Graduation hit the Bulldogs hard this year, but coach Jack Siedlecki has said throughout the preseason that he has plenty of talent waiting in the wings; it is just a question of who will step up and make the big plays.

The time to step up has arrived.

This weekend, Yale kicks off its 2001 season against Ivy League foe Cornell Saturday at 1 p.m. at the Yale Bowl (WYBC-AM 1340). Last year, the Elis began the season as favorites for the Ivy League title, but this year the media have picked them to finish in the middle of the Ancient Eight pack because of key personnel losses.

But the team has adept players ready to fill the holes created by graduation and Saturday will be the first chance for the new starters to get their feet wet.

Fortunately for the Elis, two pivotal players in Saturday’s contest are already battle-tested. In one of the game’s key matchups, safeties Ryan LoProto ’02 and Barton Simmons ’04 must lead the Yale secondary against a potent Cornell passing attack. LoProto started every game for the Bulldogs last year, recording a team-high four interceptions, two of which he returned for touchdowns. Simmons, who played in all 10 games his freshman year, picked off three passes and broke up 13 more (the most on the team) in a standout freshman season.

“With Barton and Ryan we could have the two best safeties in the league,” captain and defensive lineman Tim Penna ’02 said.

But the Big Red’s Ricky Rahne is going to give the Yale secondary all it can handle. The senior quarterback is Cornell’s career passing yardage leader, although he will be without his main target from years past, Joe Splendorio. Splendorio ended a record-setting career at Cornell last year, leaving Keith Ferguson and Tim Hermann to fill his cleats.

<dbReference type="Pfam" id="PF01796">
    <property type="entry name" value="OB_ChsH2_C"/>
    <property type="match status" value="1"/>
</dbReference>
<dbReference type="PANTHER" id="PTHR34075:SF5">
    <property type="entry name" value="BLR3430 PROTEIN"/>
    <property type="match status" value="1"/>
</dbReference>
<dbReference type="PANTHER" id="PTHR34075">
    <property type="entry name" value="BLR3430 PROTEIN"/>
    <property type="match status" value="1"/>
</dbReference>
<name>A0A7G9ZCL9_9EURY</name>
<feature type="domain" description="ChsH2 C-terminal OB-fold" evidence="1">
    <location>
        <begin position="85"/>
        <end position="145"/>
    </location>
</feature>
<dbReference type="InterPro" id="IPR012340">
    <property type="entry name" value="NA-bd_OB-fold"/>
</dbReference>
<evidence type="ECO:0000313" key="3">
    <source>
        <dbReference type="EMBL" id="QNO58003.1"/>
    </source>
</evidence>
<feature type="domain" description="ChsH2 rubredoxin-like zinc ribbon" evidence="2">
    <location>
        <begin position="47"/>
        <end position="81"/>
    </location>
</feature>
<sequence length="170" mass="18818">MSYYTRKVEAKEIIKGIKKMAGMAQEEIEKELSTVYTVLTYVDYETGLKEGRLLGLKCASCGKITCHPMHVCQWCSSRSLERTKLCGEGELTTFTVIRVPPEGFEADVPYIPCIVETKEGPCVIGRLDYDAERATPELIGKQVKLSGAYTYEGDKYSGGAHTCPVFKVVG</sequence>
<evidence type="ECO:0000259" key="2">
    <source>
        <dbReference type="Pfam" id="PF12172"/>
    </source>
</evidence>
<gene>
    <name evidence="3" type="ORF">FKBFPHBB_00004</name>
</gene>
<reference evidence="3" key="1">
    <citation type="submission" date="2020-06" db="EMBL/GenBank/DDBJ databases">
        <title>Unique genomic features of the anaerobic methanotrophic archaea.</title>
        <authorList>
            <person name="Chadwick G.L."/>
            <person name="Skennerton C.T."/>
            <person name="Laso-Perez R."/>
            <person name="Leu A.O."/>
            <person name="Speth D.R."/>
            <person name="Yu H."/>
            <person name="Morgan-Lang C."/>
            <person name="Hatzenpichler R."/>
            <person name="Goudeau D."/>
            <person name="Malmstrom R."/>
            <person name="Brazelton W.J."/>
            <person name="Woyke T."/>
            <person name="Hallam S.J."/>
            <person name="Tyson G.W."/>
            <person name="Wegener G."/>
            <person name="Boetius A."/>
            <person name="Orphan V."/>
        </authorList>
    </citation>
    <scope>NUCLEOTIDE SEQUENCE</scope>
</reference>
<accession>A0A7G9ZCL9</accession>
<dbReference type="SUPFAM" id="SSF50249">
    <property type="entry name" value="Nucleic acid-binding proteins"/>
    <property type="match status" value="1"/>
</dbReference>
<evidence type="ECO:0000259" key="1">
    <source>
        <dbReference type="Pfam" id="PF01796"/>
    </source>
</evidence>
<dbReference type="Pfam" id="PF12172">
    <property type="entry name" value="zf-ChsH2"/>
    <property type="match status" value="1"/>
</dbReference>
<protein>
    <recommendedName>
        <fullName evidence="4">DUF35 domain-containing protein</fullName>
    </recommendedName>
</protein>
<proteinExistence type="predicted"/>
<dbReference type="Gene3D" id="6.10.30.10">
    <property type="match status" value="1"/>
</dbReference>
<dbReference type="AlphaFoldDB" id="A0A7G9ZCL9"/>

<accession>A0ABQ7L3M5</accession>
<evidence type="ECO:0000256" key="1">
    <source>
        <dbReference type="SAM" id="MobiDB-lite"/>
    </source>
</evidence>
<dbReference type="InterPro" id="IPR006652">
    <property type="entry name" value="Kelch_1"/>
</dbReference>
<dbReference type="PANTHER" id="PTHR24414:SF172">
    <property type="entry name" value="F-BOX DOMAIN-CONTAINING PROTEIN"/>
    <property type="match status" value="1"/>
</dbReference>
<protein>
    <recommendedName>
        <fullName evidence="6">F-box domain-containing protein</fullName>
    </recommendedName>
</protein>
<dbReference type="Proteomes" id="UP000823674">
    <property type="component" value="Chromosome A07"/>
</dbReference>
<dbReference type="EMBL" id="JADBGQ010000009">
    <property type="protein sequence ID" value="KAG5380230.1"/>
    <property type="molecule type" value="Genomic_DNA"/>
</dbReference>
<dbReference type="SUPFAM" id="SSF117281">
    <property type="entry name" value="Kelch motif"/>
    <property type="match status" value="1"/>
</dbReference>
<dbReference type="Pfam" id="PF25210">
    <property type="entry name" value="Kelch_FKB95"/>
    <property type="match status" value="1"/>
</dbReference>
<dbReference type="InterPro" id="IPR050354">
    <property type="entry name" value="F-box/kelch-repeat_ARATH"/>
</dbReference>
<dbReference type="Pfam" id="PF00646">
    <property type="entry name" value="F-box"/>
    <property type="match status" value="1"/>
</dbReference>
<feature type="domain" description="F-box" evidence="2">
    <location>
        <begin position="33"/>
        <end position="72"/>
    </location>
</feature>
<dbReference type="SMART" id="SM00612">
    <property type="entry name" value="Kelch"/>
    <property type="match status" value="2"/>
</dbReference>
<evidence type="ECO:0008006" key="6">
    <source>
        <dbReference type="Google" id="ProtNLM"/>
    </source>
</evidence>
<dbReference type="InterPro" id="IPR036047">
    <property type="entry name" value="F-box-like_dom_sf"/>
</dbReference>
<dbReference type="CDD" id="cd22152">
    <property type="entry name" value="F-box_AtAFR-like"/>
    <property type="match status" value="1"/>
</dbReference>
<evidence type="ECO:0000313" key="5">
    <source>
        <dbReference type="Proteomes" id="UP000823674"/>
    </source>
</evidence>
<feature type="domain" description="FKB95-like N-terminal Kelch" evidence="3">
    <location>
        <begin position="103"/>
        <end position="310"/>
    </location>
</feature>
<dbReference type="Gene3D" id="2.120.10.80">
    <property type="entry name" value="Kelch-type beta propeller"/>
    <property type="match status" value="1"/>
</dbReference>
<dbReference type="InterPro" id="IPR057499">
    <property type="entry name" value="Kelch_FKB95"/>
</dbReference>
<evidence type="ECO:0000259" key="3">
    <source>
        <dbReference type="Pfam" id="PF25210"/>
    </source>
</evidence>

“Right now, [the Big Red] don’t have a go-to-guy,” Siedlecki said. “There is a new cast of characters who have to step up.”

Both Yale and Cornell planned to open their respective seasons with non-conference tune-ups last weekend and give their new casts a chance to prove themselves, but the games were canceled as a result of the national tragedy on Sept. 11. While a non-conference game would have developed some of the Elis’ more inexperienced players, the extra time off has given the Bulldogs a chance to get healthy.

“This might be the healthiest team, knock on wood, that I have had going into the season since I’ve been coaching,” Siedlecki said.

Keith Reams ’02, Billy Brown ’02 and Ron Benigno ’04, who along with P.J. Collins ’04 make up the Bulldogs’ wide receiver corps, all missed significant time during preseason because of injury, but are healthy and ready to go Saturday.

These players offer speed and depth at wide receiver, which should create favorable matchups against an untested Cornell defense, one of the most ineffective outfits in the Ivy League last year.

“We are deeper in the backfield and at receiver than we have ever been,” Siedlecki said. “You’ll see more [receivers] on the field. There is more speed from all of them.”

To shore up a porous defense that last year gave up an average of nearly 480 yards per game, 239 of them coming on the ground, Cornell hired Tim Pendergast — a former defensive coordinator — as its head coach this offseason.

As a consequence of the coaching change, Siedlecki said the Big Red will be very aggressive on the defensive side of the ball.

“The question is what will happen on offense,” Siedlecki said. “[Cornell] will run the ball. Their offensive coordinator is an option guy, so we will see a lot of play-action passes. But they will definitely run the ball.”

Evan Simmons, who rushed for 117 yards in the Big Red’s 24-23 victory over the Elis last year, will lead the Cornell rushing charge. He will meet a Yale front seven that is relatively inexperienced, especially at the linebacker position.

“I think our front seven has a lot of speed and can really go after the ball,” Penna said.

Siedlecki said he is counting on Penna — who was suspended for all of last season after testing positive for a banned substance — and linebacker Jeff White ’02 to provide leadership up front.

“They are the seniors — they have experienced winning,” Siedlecki said.

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